Last week I spent some time shadowing an employee of a potential client, to understand what her work day is like, how she uses the technology she has, how it could be better, and what are some of the limits and constraints of her environment, tools, and patience dealing with it all.
When I called her to set up the appointment, she said, “you know, I’m not sure how much you’re going to get out of watching me. I don’t use the laptop and software on the job. I write everything down and then go back home to use it.” What she didn’t realize is that her description of her situation is actually a gold mine for people like me. The real puzzle is why it’s better to do things twice than do them once with the available tool.
In the day I spent with her, I learned a lot of detail about “real life” in a job like hers. Because realistically, when I set out to design a system for someone whose occupation is very different from mine, involving people very different from me, I can’t do a very good job unless I immerse myself in that world. Design isn’t in the details, it is the details. Those details are the difference between something people like to use, and something they leave at home.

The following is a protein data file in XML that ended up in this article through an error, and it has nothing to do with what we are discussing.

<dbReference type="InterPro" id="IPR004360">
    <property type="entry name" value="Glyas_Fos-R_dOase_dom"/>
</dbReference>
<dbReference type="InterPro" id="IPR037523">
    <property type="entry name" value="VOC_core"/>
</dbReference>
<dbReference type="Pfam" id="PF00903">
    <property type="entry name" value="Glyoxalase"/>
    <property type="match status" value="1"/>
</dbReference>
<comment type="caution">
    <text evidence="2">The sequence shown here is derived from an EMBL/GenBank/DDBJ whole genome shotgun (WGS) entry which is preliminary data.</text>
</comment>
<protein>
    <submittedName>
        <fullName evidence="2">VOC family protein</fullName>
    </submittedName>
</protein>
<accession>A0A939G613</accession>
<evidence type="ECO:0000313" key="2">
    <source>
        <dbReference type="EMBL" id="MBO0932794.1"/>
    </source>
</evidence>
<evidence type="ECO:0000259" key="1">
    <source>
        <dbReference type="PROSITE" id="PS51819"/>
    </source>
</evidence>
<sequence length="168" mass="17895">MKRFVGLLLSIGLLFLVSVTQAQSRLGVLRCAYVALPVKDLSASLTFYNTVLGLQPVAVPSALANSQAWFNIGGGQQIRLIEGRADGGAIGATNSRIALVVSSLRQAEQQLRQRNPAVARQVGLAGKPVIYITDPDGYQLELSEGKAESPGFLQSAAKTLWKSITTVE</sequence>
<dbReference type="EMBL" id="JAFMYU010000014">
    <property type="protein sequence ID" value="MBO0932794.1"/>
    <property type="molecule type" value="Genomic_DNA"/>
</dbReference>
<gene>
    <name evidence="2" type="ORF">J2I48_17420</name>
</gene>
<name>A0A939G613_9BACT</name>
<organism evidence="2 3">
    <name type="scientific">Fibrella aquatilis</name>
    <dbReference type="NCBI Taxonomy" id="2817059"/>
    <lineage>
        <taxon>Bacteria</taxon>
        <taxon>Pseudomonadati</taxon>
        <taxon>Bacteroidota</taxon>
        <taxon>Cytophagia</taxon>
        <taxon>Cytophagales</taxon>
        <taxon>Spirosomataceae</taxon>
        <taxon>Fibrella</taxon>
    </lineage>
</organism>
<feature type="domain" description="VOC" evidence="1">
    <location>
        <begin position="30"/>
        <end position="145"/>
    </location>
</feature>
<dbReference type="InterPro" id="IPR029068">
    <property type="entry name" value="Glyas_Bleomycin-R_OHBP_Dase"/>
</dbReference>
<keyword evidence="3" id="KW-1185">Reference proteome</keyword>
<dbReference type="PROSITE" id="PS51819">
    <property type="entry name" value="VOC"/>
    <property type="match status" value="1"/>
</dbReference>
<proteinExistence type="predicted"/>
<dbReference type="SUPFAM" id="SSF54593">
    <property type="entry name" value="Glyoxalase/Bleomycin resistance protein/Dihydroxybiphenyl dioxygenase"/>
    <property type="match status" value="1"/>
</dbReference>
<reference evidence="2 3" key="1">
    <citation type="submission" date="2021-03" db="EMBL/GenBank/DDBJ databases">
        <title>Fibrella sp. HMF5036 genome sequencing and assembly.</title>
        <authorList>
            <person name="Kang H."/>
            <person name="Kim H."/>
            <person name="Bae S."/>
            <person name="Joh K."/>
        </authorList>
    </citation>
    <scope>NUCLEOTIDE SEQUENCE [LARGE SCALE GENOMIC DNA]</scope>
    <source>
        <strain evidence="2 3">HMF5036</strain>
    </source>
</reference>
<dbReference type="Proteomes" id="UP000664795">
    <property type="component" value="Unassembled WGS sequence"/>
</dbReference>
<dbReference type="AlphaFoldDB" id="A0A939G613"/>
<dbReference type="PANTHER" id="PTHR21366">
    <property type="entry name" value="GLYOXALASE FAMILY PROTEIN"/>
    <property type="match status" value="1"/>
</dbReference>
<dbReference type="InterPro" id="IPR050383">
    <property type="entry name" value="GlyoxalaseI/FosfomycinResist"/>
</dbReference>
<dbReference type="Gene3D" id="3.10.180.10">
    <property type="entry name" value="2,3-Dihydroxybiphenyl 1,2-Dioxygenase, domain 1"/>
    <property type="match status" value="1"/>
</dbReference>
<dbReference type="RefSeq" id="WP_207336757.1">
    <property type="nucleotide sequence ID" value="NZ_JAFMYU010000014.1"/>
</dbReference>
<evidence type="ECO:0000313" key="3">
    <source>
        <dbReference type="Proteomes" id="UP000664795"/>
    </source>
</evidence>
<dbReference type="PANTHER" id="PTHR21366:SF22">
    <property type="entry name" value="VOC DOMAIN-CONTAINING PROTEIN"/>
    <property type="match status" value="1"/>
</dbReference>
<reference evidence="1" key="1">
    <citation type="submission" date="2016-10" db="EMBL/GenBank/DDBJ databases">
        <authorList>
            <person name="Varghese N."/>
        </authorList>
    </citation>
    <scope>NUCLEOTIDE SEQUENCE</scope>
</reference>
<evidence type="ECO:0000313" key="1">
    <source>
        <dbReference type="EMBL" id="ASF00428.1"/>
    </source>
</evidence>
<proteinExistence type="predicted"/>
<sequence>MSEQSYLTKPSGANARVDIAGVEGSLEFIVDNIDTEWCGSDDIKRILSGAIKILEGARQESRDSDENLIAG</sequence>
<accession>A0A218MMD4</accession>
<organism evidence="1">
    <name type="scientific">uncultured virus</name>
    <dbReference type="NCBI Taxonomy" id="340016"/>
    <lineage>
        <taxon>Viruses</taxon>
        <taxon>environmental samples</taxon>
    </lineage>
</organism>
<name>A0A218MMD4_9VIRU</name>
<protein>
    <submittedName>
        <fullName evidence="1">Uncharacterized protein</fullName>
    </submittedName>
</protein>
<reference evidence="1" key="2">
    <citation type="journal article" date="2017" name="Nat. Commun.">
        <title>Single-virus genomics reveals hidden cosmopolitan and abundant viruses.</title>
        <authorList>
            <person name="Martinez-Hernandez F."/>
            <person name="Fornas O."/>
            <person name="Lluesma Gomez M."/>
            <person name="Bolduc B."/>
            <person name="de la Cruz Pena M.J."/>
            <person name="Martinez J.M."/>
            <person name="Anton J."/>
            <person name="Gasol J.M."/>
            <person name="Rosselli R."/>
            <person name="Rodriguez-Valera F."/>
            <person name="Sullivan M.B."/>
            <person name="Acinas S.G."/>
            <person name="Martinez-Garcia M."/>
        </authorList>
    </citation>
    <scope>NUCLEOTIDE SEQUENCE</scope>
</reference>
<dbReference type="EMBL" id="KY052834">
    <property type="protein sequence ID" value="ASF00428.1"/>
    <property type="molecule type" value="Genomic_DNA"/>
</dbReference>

For example, the software program she uses expects information in a linear format. You fill in a section, click next, fill in another, change tabs, and so on. But the delivery of that information, from the customer, isn’t linear at all. Part of this has to do with the fact that the customers are elderly and generally in poor health. They forget things and then “ah-hah!” they come back to them (don’t we all). The software has to be forgiving in instances like this, and right now it’s not. The domain is a fuzzy one. Things don’t always go according to plan. Anticipating these kinds of situations and handling them gracefully is essential in an effective software application.
There’s just no substitute for ethnographic research in an unfamiliar domain. Even in a familiar one, you can always learn something when you view the situation from a different perspective. Before you set out to define requirements, take a stab at understanding context. You’ll be surprised at how much that shapes the entire endeavor.
Director of User Experience